Real Christians Are Not Anxious

Real Christians Are Not Anxious


1 Peter 5:7 …Cast all your anxieties on him, because he cares for you.

For me, writing a blog on anxiety is a little like writing a blog on motherhood. I may have some observational knowledge, but I just do not know what it is like to live it. What little anxiety I have known has been situational, caused by my own bad behavior. I imagine the pounding of the heart, shortness of breath and utter panic that I knew in my worst moments compares to what those with true anxiety feel daily.

My limited experience though, hardly qualifies me to write on what it is like to live with chronic anxiety. If anything, I suffer from a blessed ability to remain apathetic and aloof, both agonizing defects, I am sure, to those around me. So, I do not know generalized anxiety experientially. This of course is not going to stop me from addressing anxiety, as it is the topic of today’s passage. So, here goes…

Anxiety is one of a thousand defects of our flesh nature, which some suffer from more than others (If you insist it is not a defect, I am sorry, but this blog is not for you). The sufferer no more chooses anxiety as a personality attribute any more than I chose hypothyroidism, blue eyes or testosterone (and lust). Those who insist that Christians should not suffer from anxiety had better be free from any inherent defect themselves.

Anxiety (like pride, greed, self-obsession, depression, appetites for food, sex, and drugs) is a predisposition to a way of thinking. It may lead to destructive behavior for which the sufferer may have to take responsibility, but anxiety itself is a personality trait. Whether or not one is born with it or acquired it after birth means little to me.

I am not responsible for which defects I have. I alone however, am responsible for my behavior that follows from my defects. The sufferer of anxiety may indulge in this flesh defect by drinking alcohol (to treat the anxiety) or lash out at loved ones in response to the anxiety, thereby acting destructively.

Conversely, the sufferer may get help through counseling and even (gasp) medications. While it is true that medications can be a crutch, which we inappropriately rely on for many ills, the sufferer of anxiety is responsible to do whatever he or she has to do to avoid destructive behavior. This may mean taking medications. If you insist that taking medication for anxiety is faithless and wrong, please do not ever show up at my door, looking for an antibiotic for your strep throat (see James 5:14).  I may not be responsible for diabetes, but if I have it and I refuse appropriate treatment, that is on me.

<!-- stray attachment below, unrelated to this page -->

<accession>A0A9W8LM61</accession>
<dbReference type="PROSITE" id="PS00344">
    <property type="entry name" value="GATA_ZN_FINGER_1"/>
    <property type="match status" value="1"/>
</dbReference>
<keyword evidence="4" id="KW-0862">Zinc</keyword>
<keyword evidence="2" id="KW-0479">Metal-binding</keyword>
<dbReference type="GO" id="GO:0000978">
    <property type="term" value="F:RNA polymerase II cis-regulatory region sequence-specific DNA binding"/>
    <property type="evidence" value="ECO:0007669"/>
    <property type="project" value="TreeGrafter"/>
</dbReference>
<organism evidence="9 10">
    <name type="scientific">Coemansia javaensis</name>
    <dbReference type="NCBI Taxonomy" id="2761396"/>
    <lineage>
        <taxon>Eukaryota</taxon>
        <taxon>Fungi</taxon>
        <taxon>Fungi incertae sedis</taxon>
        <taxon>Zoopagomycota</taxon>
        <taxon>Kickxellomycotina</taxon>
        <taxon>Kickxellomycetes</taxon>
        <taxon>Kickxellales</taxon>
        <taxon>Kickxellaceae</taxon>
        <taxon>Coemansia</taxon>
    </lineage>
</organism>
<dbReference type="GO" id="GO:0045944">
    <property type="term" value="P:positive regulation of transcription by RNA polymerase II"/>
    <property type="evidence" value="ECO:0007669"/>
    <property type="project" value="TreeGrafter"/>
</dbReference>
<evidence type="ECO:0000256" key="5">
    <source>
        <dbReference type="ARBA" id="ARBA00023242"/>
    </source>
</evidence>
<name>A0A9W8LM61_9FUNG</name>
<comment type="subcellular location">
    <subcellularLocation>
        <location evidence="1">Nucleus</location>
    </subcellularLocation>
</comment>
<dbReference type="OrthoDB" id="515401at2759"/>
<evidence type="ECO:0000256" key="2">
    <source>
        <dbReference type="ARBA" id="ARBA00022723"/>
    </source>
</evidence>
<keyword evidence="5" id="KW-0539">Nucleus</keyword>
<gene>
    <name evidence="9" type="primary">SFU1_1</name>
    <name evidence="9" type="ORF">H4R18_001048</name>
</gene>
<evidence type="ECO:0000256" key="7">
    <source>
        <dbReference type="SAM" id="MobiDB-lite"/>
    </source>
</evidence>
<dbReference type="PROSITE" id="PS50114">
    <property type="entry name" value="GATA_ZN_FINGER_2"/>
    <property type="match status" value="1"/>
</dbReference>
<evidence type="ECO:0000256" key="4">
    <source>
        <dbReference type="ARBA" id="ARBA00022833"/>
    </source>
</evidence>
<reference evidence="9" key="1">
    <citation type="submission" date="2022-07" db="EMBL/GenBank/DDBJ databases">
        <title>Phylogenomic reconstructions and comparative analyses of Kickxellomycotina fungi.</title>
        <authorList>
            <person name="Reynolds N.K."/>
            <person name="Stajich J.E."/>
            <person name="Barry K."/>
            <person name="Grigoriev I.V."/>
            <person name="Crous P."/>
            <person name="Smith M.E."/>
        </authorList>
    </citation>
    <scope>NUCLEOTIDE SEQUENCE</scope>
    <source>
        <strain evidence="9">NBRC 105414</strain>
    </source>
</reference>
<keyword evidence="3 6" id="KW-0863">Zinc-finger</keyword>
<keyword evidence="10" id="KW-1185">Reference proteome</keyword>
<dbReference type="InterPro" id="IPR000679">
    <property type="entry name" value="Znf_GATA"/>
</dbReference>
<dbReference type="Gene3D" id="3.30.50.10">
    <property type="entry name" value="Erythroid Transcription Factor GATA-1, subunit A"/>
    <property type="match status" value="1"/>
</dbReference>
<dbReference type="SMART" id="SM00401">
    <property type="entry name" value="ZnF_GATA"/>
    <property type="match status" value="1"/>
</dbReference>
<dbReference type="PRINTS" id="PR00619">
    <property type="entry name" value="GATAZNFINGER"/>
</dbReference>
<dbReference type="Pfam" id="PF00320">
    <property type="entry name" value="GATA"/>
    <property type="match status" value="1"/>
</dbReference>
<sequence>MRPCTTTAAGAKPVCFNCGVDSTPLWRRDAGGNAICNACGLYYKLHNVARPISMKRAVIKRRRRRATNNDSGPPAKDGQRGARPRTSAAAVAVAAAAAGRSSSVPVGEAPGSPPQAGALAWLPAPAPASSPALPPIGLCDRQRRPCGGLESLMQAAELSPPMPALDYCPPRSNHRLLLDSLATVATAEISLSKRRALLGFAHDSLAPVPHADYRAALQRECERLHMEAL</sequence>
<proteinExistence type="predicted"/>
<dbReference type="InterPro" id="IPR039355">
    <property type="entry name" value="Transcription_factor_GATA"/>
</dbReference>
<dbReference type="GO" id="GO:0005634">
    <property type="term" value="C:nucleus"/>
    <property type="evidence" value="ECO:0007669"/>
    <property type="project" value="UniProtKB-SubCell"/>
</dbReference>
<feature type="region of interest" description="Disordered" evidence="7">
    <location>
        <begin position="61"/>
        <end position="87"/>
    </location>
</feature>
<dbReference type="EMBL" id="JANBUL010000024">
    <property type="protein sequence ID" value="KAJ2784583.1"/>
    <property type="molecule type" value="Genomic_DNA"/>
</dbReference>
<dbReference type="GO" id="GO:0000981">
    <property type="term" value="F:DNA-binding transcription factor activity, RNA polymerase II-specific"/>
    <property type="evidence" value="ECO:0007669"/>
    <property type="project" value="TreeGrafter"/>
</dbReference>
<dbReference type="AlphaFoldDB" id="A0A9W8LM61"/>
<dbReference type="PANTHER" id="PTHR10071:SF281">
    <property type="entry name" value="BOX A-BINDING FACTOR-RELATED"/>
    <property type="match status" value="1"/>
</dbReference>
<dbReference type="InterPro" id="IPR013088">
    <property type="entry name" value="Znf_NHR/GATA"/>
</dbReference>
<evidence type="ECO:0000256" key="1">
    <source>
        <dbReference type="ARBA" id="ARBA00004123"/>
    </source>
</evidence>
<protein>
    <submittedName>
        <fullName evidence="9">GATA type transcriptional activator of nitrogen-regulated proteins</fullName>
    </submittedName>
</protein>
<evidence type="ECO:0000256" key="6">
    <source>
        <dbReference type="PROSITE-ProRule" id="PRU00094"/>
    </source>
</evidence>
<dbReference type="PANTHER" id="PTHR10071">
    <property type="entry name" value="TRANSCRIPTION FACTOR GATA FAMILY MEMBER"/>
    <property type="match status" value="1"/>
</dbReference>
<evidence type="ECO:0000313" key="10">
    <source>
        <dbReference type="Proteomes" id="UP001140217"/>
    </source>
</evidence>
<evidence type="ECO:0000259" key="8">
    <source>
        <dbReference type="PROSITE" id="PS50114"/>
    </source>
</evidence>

Like any other need or defect, we can and should use our need to turn us to God. Peter says that we are to continually take our anxiety to God, casting our cares on him. This is why God allows the thorns of our flesh to persist, to continuously turn us to him. In this sense, I embrace my defects, allowing them to keep me dependent on God. I may not like the defects of my flesh nature, but they are not going anywhere, so I will embrace them as they keep me dependent on God. It is my defects that turn me to God a thousand times daily. This is not a bad thing.

The sufferer of anxiety does not have to live in slavery to the defect. We can live very close to the flesh nature, chained to it, or we can live pursuing the spirit life in us. We reap the seeds we sow. The prescription that Jesus gave in Luke 9:23 for following him applies to every defect of the flesh nature. We are to deny ourselves, take up our cross daily and follow him. This is no different for those who are anxious than it is for those who suffer from pride, food/drug addiction, lust, or anger.

We are not responsible for our defects. We are however, responsible to do whatever it takes to behave rightly in response to that defect. We are responsible to do whatever it takes to follow Christ instead of self. In doing so, we can live free from the slavery to the flesh. This does not mean that our flesh will no longer be defective and will no longer influence us. It just means that in Christ, we can live free from slavery to our flesh defects.

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  1. Bruce Mulder says:

    Amen, Amen
    I have occasional anxciety and agree with your message.
    Thanks, Bruce

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